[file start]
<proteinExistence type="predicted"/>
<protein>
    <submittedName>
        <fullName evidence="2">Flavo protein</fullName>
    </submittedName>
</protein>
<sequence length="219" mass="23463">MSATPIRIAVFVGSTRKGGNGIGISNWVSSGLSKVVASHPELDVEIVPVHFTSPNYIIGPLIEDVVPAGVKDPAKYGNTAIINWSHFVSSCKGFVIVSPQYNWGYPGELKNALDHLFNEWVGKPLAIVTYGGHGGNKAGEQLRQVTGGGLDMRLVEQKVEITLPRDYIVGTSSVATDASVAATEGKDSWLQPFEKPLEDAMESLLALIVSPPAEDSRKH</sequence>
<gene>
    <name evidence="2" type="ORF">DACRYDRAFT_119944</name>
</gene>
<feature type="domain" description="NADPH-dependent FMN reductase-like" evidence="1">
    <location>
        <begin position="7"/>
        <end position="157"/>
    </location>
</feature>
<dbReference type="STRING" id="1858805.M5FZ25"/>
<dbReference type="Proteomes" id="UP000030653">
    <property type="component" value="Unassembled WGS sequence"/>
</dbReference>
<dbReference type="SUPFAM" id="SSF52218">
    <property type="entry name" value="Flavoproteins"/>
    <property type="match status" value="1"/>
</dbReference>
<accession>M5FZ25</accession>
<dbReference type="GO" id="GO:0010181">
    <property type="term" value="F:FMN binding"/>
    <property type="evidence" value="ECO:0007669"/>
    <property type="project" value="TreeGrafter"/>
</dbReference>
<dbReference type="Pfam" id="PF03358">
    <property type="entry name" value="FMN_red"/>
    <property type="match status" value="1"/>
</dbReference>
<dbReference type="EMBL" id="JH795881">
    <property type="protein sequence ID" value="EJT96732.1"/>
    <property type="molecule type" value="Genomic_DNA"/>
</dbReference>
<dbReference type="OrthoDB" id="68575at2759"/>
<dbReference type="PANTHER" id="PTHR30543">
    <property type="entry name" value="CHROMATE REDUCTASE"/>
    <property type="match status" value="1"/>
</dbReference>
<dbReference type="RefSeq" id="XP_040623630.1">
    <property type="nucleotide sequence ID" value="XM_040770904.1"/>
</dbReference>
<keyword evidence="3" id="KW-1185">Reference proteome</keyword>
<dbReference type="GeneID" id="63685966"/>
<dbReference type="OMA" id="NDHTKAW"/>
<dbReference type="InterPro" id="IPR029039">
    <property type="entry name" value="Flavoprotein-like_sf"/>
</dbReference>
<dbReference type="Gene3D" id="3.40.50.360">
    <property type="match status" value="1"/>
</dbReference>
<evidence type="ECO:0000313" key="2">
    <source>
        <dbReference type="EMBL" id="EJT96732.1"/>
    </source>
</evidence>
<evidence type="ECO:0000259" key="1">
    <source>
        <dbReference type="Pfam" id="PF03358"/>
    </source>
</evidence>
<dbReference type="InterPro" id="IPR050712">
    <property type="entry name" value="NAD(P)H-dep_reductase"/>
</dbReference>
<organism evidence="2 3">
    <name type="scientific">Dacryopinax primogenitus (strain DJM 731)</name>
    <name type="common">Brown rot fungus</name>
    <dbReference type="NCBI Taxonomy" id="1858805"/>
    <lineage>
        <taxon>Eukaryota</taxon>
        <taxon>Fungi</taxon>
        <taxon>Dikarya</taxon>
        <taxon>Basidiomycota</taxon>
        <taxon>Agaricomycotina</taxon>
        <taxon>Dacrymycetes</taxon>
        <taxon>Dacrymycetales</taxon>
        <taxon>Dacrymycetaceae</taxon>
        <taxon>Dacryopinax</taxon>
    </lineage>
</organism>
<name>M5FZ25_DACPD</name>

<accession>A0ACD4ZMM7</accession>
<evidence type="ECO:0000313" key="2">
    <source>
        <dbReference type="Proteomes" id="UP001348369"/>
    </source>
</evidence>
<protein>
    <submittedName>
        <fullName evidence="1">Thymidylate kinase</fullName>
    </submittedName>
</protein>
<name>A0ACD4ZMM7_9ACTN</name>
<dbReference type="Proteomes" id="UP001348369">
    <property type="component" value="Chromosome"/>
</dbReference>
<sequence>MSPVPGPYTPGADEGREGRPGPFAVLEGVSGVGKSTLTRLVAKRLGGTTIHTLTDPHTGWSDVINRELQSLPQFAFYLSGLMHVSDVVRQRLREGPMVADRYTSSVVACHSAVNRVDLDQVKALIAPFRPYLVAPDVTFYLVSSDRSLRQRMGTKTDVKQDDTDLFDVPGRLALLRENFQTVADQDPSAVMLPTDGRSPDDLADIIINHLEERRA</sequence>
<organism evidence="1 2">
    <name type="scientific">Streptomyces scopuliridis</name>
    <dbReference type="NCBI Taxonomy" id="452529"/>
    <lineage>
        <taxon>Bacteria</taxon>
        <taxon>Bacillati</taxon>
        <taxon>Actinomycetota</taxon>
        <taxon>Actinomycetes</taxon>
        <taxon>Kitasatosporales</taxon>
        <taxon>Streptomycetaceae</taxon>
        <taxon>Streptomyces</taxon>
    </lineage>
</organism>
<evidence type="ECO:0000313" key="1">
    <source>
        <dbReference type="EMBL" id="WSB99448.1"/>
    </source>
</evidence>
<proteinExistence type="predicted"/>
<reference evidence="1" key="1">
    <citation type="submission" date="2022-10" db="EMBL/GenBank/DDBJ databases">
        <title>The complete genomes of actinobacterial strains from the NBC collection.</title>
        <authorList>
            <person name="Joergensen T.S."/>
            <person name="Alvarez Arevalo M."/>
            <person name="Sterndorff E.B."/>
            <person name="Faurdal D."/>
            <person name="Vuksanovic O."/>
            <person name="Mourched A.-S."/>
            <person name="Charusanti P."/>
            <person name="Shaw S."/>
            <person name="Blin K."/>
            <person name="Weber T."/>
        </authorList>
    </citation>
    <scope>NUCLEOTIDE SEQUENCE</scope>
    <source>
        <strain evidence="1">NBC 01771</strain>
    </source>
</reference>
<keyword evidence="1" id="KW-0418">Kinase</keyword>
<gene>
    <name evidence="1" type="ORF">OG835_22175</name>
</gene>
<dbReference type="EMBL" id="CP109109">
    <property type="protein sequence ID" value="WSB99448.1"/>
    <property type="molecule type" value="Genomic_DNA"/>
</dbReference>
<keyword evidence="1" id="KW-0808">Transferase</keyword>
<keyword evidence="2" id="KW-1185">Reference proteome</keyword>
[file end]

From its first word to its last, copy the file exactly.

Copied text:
<proteinExistence type="predicted"/>
<protein>
    <submittedName>
        <fullName evidence="2">Flavo protein</fullName>
    </submittedName>
</protein>
<sequence length="219" mass="23463">MSATPIRIAVFVGSTRKGGNGIGISNWVSSGLSKVVASHPELDVEIVPVHFTSPNYIIGPLIEDVVPAGVKDPAKYGNTAIINWSHFVSSCKGFVIVSPQYNWGYPGELKNALDHLFNEWVGKPLAIVTYGGHGGNKAGEQLRQVTGGGLDMRLVEQKVEITLPRDYIVGTSSVATDASVAATEGKDSWLQPFEKPLEDAMESLLALIVSPPAEDSRKH</sequence>
<gene>
    <name evidence="2" type="ORF">DACRYDRAFT_119944</name>
</gene>
<feature type="domain" description="NADPH-dependent FMN reductase-like" evidence="1">
    <location>
        <begin position="7"/>
        <end position="157"/>
    </location>
</feature>
<dbReference type="STRING" id="1858805.M5FZ25"/>
<dbReference type="Proteomes" id="UP000030653">
    <property type="component" value="Unassembled WGS sequence"/>
</dbReference>
<dbReference type="SUPFAM" id="SSF52218">
    <property type="entry name" value="Flavoproteins"/>
    <property type="match status" value="1"/>
</dbReference>
<accession>M5FZ25</accession>
<dbReference type="GO" id="GO:0010181">
    <property type="term" value="F:FMN binding"/>
    <property type="evidence" value="ECO:0007669"/>
    <property type="project" value="TreeGrafter"/>
</dbReference>
<dbReference type="Pfam" id="PF03358">
    <property type="entry name" value="FMN_red"/>
    <property type="match status" value="1"/>
</dbReference>
<dbReference type="EMBL" id="JH795881">
    <property type="protein sequence ID" value="EJT96732.1"/>
    <property type="molecule type" value="Genomic_DNA"/>
</dbReference>
<dbReference type="OrthoDB" id="68575at2759"/>
<dbReference type="PANTHER" id="PTHR30543">
    <property type="entry name" value="CHROMATE REDUCTASE"/>
    <property type="match status" value="1"/>
</dbReference>
<dbReference type="RefSeq" id="XP_040623630.1">
    <property type="nucleotide sequence ID" value="XM_040770904.1"/>
</dbReference>
<keyword evidence="3" id="KW-1185">Reference proteome</keyword>
<dbReference type="GeneID" id="63685966"/>
<dbReference type="OMA" id="NDHTKAW"/>
<dbReference type="InterPro" id="IPR029039">
    <property type="entry name" value="Flavoprotein-like_sf"/>
</dbReference>
<dbReference type="Gene3D" id="3.40.50.360">
    <property type="match status" value="1"/>
</dbReference>
<evidence type="ECO:0000313" key="2">
    <source>
        <dbReference type="EMBL" id="EJT96732.1"/>
    </source>
</evidence>
<evidence type="ECO:0000259" key="1">
    <source>
        <dbReference type="Pfam" id="PF03358"/>
    </source>
</evidence>
<dbReference type="InterPro" id="IPR050712">
    <property type="entry name" value="NAD(P)H-dep_reductase"/>
</dbReference>
<organism evidence="2 3">
    <name type="scientific">Dacryopinax primogenitus (strain DJM 731)</name>
    <name type="common">Brown rot fungus</name>
    <dbReference type="NCBI Taxonomy" id="1858805"/>
    <lineage>
        <taxon>Eukaryota</taxon>
        <taxon>Fungi</taxon>
        <taxon>Dikarya</taxon>
        <taxon>Basidiomycota</taxon>
        <taxon>Agaricomycotina</taxon>
        <taxon>Dacrymycetes</taxon>
        <taxon>Dacrymycetales</taxon>
        <taxon>Dacrymycetaceae</taxon>
        <taxon>Dacryopinax</taxon>
    </lineage>
</organism>
<name>M5FZ25_DACPD</name>

<accession>A0ACD4ZMM7</accession>
<evidence type="ECO:0000313" key="2">
    <source>
        <dbReference type="Proteomes" id="UP001348369"/>
    </source>
</evidence>
<protein>
    <submittedName>
        <fullName evidence="1">Thymidylate kinase</fullName>
    </submittedName>
</protein>
<name>A0ACD4ZMM7_9ACTN</name>
<dbReference type="Proteomes" id="UP001348369">
    <property type="component" value="Chromosome"/>
</dbReference>
<sequence>MSPVPGPYTPGADEGREGRPGPFAVLEGVSGVGKSTLTRLVAKRLGGTTIHTLTDPHTGWSDVINRELQSLPQFAFYLSGLMHVSDVVRQRLREGPMVADRYTSSVVACHSAVNRVDLDQVKALIAPFRPYLVAPDVTFYLVSSDRSLRQRMGTKTDVKQDDTDLFDVPGRLALLRENFQTVADQDPSAVMLPTDGRSPDDLADIIINHLEERRA</sequence>
<organism evidence="1 2">
    <name type="scientific">Streptomyces scopuliridis</name>
    <dbReference type="NCBI Taxonomy" id="452529"/>
    <lineage>
        <taxon>Bacteria</taxon>
        <taxon>Bacillati</taxon>
        <taxon>Actinomycetota</taxon>
        <taxon>Actinomycetes</taxon>
        <taxon>Kitasatosporales</taxon>
        <taxon>Streptomycetaceae</taxon>
        <taxon>Streptomyces</taxon>
    </lineage>
</organism>
<evidence type="ECO:0000313" key="1">
    <source>
        <dbReference type="EMBL" id="WSB99448.1"/>
    </source>
</evidence>
<proteinExistence type="predicted"/>
<reference evidence="1" key="1">
    <citation type="submission" date="2022-10" db="EMBL/GenBank/DDBJ databases">
        <title>The complete genomes of actinobacterial strains from the NBC collection.</title>
        <authorList>
            <person name="Joergensen T.S."/>
            <person name="Alvarez Arevalo M."/>
            <person name="Sterndorff E.B."/>
            <person name="Faurdal D."/>
            <person name="Vuksanovic O."/>
            <person name="Mourched A.-S."/>
            <person name="Charusanti P."/>
            <person name="Shaw S."/>
            <person name="Blin K."/>
            <person name="Weber T."/>
        </authorList>
    </citation>
    <scope>NUCLEOTIDE SEQUENCE</scope>
    <source>
        <strain evidence="1">NBC 01771</strain>
    </source>
</reference>
<keyword evidence="1" id="KW-0418">Kinase</keyword>
<gene>
    <name evidence="1" type="ORF">OG835_22175</name>
</gene>
<dbReference type="EMBL" id="CP109109">
    <property type="protein sequence ID" value="WSB99448.1"/>
    <property type="molecule type" value="Genomic_DNA"/>
</dbReference>
<keyword evidence="1" id="KW-0808">Transferase</keyword>
<keyword evidence="2" id="KW-1185">Reference proteome</keyword>